Christmas just got sweeter with this creamy Peppermint Cheesecake topped with crushed candy canes and peppermint whipped cream.
I’m in love with peppermint. I know I can order a peppermint mocha all year round and not just during red cup season at a certain coffee chain, but there’s something magical about taking that first sip all bundled up in your winter coat and gloves with snow falling like someone shook a snow globe while listening to Jingle Bell Rock on the radio. Ah who am I kidding? It’s still in the 50s! Soon people are going to be singing I’m Dreaming Of A Warm And Rainy Christmas rather than a White Christmas. Even though Mother Nature isn’t ready for Christmas, I am. This past weekend I hung out with some close friends in NYC. Since I’ve done all the tourist attractions from previous visits to the Big Apple, it was refreshing to see the city from the locals’ point of view.
Now that I’m ready for Christmas, it’s only fitting that I made a Peppermint Cheesecake because one – it’s cheesecake and two – I made a Gingerbread Cheesecake last year and needed a new holiday flavor. Ironically I don’t like eating candy canes that much because I’m not a fan of hard candy. However, crushed candy cane pieces on top of peppermint whipped cream is a whole different story, mainly because I don’t have to chew any big crunchy bites. Fun fact – when you crush candy canes in a food processor, a big cloud of white smoke will puff up when you take off the lid.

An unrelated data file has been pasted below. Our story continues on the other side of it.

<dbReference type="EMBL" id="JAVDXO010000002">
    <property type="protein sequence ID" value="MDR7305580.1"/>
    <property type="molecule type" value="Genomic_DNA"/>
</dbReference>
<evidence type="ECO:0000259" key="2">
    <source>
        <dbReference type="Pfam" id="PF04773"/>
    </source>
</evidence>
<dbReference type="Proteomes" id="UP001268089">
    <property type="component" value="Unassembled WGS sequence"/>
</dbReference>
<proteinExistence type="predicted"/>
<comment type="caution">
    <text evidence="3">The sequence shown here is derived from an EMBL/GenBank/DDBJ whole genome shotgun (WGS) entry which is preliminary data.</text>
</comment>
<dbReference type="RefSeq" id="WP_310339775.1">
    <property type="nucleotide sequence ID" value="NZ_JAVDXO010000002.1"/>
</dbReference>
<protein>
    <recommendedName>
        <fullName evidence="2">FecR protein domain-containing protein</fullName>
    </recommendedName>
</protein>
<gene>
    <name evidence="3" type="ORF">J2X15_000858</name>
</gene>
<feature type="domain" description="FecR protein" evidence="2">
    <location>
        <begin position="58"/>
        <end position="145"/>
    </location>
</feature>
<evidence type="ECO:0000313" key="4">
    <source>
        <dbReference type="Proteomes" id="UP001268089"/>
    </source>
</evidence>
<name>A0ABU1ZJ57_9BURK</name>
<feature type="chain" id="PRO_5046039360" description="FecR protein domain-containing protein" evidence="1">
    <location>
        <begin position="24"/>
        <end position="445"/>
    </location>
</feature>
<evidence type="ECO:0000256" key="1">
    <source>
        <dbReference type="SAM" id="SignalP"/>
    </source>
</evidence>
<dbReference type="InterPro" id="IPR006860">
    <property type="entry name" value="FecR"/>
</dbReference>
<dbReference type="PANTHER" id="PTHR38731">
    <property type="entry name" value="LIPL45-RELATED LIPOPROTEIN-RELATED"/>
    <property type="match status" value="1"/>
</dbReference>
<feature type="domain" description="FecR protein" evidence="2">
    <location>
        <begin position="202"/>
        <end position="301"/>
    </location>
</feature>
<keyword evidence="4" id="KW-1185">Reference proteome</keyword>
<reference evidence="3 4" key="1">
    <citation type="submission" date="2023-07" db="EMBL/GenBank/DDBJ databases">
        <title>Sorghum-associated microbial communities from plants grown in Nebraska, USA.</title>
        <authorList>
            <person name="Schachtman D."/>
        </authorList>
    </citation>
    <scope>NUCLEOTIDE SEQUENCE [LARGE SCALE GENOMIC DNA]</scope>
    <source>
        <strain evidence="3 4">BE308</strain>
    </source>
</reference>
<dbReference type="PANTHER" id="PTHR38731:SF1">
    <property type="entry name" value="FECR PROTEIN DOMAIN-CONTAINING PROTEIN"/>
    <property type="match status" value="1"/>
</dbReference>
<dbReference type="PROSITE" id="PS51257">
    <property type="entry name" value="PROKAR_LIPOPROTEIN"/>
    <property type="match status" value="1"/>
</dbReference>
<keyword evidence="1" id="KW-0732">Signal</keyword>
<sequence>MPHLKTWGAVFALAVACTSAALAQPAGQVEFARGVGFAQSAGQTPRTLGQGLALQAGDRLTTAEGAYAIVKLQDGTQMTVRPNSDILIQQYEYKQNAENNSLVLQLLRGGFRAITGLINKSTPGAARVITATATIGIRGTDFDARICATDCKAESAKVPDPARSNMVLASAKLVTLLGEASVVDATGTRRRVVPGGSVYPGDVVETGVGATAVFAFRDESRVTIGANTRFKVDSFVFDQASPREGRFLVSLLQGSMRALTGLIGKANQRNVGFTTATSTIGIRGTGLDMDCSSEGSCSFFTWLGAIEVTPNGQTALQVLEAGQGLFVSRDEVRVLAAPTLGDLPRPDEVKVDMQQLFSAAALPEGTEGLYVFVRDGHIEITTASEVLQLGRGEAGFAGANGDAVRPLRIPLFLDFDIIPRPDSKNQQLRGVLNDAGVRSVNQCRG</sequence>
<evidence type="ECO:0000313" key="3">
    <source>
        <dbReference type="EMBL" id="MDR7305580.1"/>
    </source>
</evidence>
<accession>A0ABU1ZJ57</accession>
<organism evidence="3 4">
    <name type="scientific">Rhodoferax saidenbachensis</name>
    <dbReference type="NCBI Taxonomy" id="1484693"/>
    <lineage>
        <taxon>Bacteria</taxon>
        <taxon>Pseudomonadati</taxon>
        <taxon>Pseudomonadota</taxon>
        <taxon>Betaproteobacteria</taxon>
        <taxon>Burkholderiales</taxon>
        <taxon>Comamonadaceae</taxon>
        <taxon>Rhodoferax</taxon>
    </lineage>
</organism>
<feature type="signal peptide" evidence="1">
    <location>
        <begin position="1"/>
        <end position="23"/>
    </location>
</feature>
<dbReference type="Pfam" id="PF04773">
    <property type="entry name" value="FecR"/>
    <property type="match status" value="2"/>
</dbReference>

I was having a discussion with a friend about the differences between mint and peppermint, if any. Are they the same thing? When you buy fresh mint from a store, is that mint or peppermint? Can you even grow peppermint or is that an artificial candy flavor? Where does spearmint fit in? Are mint and spearmint the same thing? Why are there so many questions about mint?! Thank goodness other herbs aren’t this confusing. After some research, this is what I learned. When something is referred to as mint, the default is spearmint. I have a few cookbooks that use mint regularly in cooking, so I want spearmint for these recipes. When you buy fresh mint at the store, there’s a pretty high chance you’re buying spearmint, so it should be easy to find. The taste is pretty mild compared to peppermint, which is why spearmint is often recommended for savory dishes. Peppermint, which is more associated with dessert, get its cooling sensation from the naturally occurring chemical menthol. You can grow both varieties in your garden if you have one. I don’t use fresh mint in my recipes, so I rely on extracts for flavor, which of course you can buy either mint or peppermint extract. For this candy cane cheesecake, I used peppermint extract.
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Source: Adapted from Taste Of Home
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